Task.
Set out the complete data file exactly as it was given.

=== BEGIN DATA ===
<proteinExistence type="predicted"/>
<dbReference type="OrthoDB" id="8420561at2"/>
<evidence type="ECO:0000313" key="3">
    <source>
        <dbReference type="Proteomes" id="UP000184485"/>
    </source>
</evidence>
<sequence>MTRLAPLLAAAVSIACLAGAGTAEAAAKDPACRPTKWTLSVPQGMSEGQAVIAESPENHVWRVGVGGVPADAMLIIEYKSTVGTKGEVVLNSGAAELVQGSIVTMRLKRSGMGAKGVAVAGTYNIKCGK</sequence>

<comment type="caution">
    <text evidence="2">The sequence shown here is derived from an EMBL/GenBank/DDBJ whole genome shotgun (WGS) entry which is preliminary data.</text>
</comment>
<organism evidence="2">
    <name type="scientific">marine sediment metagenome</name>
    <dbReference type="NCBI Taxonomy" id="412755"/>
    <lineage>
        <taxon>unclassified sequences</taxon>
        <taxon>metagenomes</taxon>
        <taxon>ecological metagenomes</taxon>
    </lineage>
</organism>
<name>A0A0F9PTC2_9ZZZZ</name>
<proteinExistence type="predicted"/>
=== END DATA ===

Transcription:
<proteinExistence type="predicted"/>
<dbReference type="OrthoDB" id="8420561at2"/>
<evidence type="ECO:0000313" key="3">
    <source>
        <dbReference type="Proteomes" id="UP000184485"/>
    </source>
</evidence>
<sequence>MTRLAPLLAAAVSIACLAGAGTAEAAAKDPACRPTKWTLSVPQGMSEGQAVIAESPENHVWRVGVGGVPADAMLIIEYKSTVGTKGEVVLNSGAAELVQGSIVTMRLKRSGMGAKGVAVAGTYNIKCGK</sequence>

<comment type="caution">
    <text evidence="2">The sequence shown here is derived from an EMBL/GenBank/DDBJ whole genome shotgun (WGS) entry which is preliminary data.</text>
</comment>
<organism evidence="2">
    <name type="scientific">marine sediment metagenome</name>
    <dbReference type="NCBI Taxonomy" id="412755"/>
    <lineage>
        <taxon>unclassified sequences</taxon>
        <taxon>metagenomes</taxon>
        <taxon>ecological metagenomes</taxon>
    </lineage>
</organism>
<name>A0A0F9PTC2_9ZZZZ</name>
<proteinExistence type="predicted"/>